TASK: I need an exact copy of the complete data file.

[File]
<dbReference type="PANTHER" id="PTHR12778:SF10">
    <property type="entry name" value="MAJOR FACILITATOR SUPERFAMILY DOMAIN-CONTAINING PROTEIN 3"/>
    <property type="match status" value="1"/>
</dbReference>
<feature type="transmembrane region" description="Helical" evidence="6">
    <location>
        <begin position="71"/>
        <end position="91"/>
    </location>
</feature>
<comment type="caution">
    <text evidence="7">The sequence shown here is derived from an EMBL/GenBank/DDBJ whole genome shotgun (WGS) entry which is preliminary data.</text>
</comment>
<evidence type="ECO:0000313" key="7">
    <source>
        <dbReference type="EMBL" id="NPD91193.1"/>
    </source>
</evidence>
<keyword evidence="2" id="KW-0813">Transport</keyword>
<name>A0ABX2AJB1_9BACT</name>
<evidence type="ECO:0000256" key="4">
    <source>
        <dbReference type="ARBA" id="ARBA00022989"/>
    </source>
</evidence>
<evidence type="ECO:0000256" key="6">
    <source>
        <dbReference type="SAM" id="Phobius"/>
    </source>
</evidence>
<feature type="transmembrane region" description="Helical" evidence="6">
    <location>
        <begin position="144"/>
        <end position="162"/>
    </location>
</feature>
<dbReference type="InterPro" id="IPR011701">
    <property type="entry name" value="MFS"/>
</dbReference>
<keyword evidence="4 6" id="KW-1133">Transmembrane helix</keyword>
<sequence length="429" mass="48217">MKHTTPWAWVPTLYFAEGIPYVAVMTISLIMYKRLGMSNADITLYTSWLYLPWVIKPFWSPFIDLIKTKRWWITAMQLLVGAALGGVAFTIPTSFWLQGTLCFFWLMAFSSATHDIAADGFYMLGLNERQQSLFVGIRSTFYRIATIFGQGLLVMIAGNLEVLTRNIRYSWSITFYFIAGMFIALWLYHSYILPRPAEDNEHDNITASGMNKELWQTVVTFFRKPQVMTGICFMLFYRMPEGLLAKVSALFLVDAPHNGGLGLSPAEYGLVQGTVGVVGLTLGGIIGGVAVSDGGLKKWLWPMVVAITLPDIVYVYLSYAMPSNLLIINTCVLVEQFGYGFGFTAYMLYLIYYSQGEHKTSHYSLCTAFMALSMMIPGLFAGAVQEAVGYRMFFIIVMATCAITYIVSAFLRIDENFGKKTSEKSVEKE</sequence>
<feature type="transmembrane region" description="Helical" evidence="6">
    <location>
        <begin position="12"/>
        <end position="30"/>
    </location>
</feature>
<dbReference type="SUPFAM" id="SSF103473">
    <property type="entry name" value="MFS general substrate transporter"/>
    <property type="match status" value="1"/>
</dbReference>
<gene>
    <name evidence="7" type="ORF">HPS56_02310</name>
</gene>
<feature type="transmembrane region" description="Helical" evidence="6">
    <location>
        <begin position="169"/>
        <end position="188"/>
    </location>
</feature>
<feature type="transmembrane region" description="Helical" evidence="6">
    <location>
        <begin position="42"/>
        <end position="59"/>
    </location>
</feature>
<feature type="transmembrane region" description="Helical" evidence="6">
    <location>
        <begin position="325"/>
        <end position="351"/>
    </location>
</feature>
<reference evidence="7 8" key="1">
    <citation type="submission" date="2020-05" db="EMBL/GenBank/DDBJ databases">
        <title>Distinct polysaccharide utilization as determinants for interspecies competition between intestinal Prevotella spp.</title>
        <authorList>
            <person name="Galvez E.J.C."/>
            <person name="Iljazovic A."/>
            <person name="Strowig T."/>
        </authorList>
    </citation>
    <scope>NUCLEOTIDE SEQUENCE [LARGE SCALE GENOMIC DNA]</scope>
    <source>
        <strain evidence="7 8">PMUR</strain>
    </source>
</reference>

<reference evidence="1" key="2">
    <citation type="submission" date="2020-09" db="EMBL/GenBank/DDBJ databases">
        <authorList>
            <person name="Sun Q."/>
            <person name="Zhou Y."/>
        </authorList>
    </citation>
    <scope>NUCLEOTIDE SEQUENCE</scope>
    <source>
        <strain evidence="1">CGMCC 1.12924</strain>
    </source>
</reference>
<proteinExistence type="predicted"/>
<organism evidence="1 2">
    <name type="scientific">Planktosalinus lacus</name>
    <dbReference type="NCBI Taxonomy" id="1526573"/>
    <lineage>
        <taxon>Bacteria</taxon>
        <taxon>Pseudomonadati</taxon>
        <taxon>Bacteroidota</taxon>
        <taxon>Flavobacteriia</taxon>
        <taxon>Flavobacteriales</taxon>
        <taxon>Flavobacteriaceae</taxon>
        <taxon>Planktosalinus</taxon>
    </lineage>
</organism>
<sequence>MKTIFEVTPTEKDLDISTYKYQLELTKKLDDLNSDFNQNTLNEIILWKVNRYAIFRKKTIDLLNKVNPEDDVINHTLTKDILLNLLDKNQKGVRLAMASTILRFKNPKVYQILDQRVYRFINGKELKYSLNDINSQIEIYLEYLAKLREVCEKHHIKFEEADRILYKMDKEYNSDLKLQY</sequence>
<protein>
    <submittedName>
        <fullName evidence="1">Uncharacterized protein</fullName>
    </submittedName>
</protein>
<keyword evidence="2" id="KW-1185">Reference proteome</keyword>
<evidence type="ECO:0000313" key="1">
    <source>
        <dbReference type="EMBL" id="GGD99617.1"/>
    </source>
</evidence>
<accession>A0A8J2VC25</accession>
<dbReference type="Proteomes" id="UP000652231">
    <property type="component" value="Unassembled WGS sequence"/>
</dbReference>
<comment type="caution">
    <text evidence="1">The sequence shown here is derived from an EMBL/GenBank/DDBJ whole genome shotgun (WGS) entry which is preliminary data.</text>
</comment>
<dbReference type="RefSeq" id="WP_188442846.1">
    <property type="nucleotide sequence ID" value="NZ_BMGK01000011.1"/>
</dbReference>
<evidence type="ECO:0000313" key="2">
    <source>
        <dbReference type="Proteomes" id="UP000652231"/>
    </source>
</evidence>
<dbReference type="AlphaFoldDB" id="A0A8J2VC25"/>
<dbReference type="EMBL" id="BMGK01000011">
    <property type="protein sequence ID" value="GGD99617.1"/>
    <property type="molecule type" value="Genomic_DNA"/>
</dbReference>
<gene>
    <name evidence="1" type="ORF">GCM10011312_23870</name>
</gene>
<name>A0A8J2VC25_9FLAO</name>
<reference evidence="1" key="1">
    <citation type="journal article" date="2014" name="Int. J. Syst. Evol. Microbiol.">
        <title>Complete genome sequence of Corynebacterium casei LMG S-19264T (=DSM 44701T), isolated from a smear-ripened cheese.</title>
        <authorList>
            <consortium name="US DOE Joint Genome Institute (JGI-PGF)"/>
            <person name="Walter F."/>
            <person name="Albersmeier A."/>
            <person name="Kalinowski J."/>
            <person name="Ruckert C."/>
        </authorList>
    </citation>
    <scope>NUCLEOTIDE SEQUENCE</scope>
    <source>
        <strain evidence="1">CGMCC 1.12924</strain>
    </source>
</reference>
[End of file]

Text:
<dbReference type="PANTHER" id="PTHR12778:SF10">
    <property type="entry name" value="MAJOR FACILITATOR SUPERFAMILY DOMAIN-CONTAINING PROTEIN 3"/>
    <property type="match status" value="1"/>
</dbReference>
<feature type="transmembrane region" description="Helical" evidence="6">
    <location>
        <begin position="71"/>
        <end position="91"/>
    </location>
</feature>
<comment type="caution">
    <text evidence="7">The sequence shown here is derived from an EMBL/GenBank/DDBJ whole genome shotgun (WGS) entry which is preliminary data.</text>
</comment>
<evidence type="ECO:0000313" key="7">
    <source>
        <dbReference type="EMBL" id="NPD91193.1"/>
    </source>
</evidence>
<keyword evidence="2" id="KW-0813">Transport</keyword>
<name>A0ABX2AJB1_9BACT</name>
<evidence type="ECO:0000256" key="4">
    <source>
        <dbReference type="ARBA" id="ARBA00022989"/>
    </source>
</evidence>
<evidence type="ECO:0000256" key="6">
    <source>
        <dbReference type="SAM" id="Phobius"/>
    </source>
</evidence>
<feature type="transmembrane region" description="Helical" evidence="6">
    <location>
        <begin position="144"/>
        <end position="162"/>
    </location>
</feature>
<dbReference type="InterPro" id="IPR011701">
    <property type="entry name" value="MFS"/>
</dbReference>
<keyword evidence="4 6" id="KW-1133">Transmembrane helix</keyword>
<sequence length="429" mass="48217">MKHTTPWAWVPTLYFAEGIPYVAVMTISLIMYKRLGMSNADITLYTSWLYLPWVIKPFWSPFIDLIKTKRWWITAMQLLVGAALGGVAFTIPTSFWLQGTLCFFWLMAFSSATHDIAADGFYMLGLNERQQSLFVGIRSTFYRIATIFGQGLLVMIAGNLEVLTRNIRYSWSITFYFIAGMFIALWLYHSYILPRPAEDNEHDNITASGMNKELWQTVVTFFRKPQVMTGICFMLFYRMPEGLLAKVSALFLVDAPHNGGLGLSPAEYGLVQGTVGVVGLTLGGIIGGVAVSDGGLKKWLWPMVVAITLPDIVYVYLSYAMPSNLLIINTCVLVEQFGYGFGFTAYMLYLIYYSQGEHKTSHYSLCTAFMALSMMIPGLFAGAVQEAVGYRMFFIIVMATCAITYIVSAFLRIDENFGKKTSEKSVEKE</sequence>
<feature type="transmembrane region" description="Helical" evidence="6">
    <location>
        <begin position="12"/>
        <end position="30"/>
    </location>
</feature>
<dbReference type="SUPFAM" id="SSF103473">
    <property type="entry name" value="MFS general substrate transporter"/>
    <property type="match status" value="1"/>
</dbReference>
<gene>
    <name evidence="7" type="ORF">HPS56_02310</name>
</gene>
<feature type="transmembrane region" description="Helical" evidence="6">
    <location>
        <begin position="169"/>
        <end position="188"/>
    </location>
</feature>
<feature type="transmembrane region" description="Helical" evidence="6">
    <location>
        <begin position="42"/>
        <end position="59"/>
    </location>
</feature>
<feature type="transmembrane region" description="Helical" evidence="6">
    <location>
        <begin position="325"/>
        <end position="351"/>
    </location>
</feature>
<reference evidence="7 8" key="1">
    <citation type="submission" date="2020-05" db="EMBL/GenBank/DDBJ databases">
        <title>Distinct polysaccharide utilization as determinants for interspecies competition between intestinal Prevotella spp.</title>
        <authorList>
            <person name="Galvez E.J.C."/>
            <person name="Iljazovic A."/>
            <person name="Strowig T."/>
        </authorList>
    </citation>
    <scope>NUCLEOTIDE SEQUENCE [LARGE SCALE GENOMIC DNA]</scope>
    <source>
        <strain evidence="7 8">PMUR</strain>
    </source>
</reference>

<reference evidence="1" key="2">
    <citation type="submission" date="2020-09" db="EMBL/GenBank/DDBJ databases">
        <authorList>
            <person name="Sun Q."/>
            <person name="Zhou Y."/>
        </authorList>
    </citation>
    <scope>NUCLEOTIDE SEQUENCE</scope>
    <source>
        <strain evidence="1">CGMCC 1.12924</strain>
    </source>
</reference>
<proteinExistence type="predicted"/>
<organism evidence="1 2">
    <name type="scientific">Planktosalinus lacus</name>
    <dbReference type="NCBI Taxonomy" id="1526573"/>
    <lineage>
        <taxon>Bacteria</taxon>
        <taxon>Pseudomonadati</taxon>
        <taxon>Bacteroidota</taxon>
        <taxon>Flavobacteriia</taxon>
        <taxon>Flavobacteriales</taxon>
        <taxon>Flavobacteriaceae</taxon>
        <taxon>Planktosalinus</taxon>
    </lineage>
</organism>
<sequence>MKTIFEVTPTEKDLDISTYKYQLELTKKLDDLNSDFNQNTLNEIILWKVNRYAIFRKKTIDLLNKVNPEDDVINHTLTKDILLNLLDKNQKGVRLAMASTILRFKNPKVYQILDQRVYRFINGKELKYSLNDINSQIEIYLEYLAKLREVCEKHHIKFEEADRILYKMDKEYNSDLKLQY</sequence>
<protein>
    <submittedName>
        <fullName evidence="1">Uncharacterized protein</fullName>
    </submittedName>
</protein>
<keyword evidence="2" id="KW-1185">Reference proteome</keyword>
<evidence type="ECO:0000313" key="1">
    <source>
        <dbReference type="EMBL" id="GGD99617.1"/>
    </source>
</evidence>
<accession>A0A8J2VC25</accession>
<dbReference type="Proteomes" id="UP000652231">
    <property type="component" value="Unassembled WGS sequence"/>
</dbReference>
<comment type="caution">
    <text evidence="1">The sequence shown here is derived from an EMBL/GenBank/DDBJ whole genome shotgun (WGS) entry which is preliminary data.</text>
</comment>
<dbReference type="RefSeq" id="WP_188442846.1">
    <property type="nucleotide sequence ID" value="NZ_BMGK01000011.1"/>
</dbReference>
<evidence type="ECO:0000313" key="2">
    <source>
        <dbReference type="Proteomes" id="UP000652231"/>
    </source>
</evidence>
<dbReference type="AlphaFoldDB" id="A0A8J2VC25"/>
<dbReference type="EMBL" id="BMGK01000011">
    <property type="protein sequence ID" value="GGD99617.1"/>
    <property type="molecule type" value="Genomic_DNA"/>
</dbReference>
<gene>
    <name evidence="1" type="ORF">GCM10011312_23870</name>
</gene>
<name>A0A8J2VC25_9FLAO</name>
<reference evidence="1" key="1">
    <citation type="journal article" date="2014" name="Int. J. Syst. Evol. Microbiol.">
        <title>Complete genome sequence of Corynebacterium casei LMG S-19264T (=DSM 44701T), isolated from a smear-ripened cheese.</title>
        <authorList>
            <consortium name="US DOE Joint Genome Institute (JGI-PGF)"/>
            <person name="Walter F."/>
            <person name="Albersmeier A."/>
            <person name="Kalinowski J."/>
            <person name="Ruckert C."/>
        </authorList>
    </citation>
    <scope>NUCLEOTIDE SEQUENCE</scope>
    <source>
        <strain evidence="1">CGMCC 1.12924</strain>
    </source>
</reference>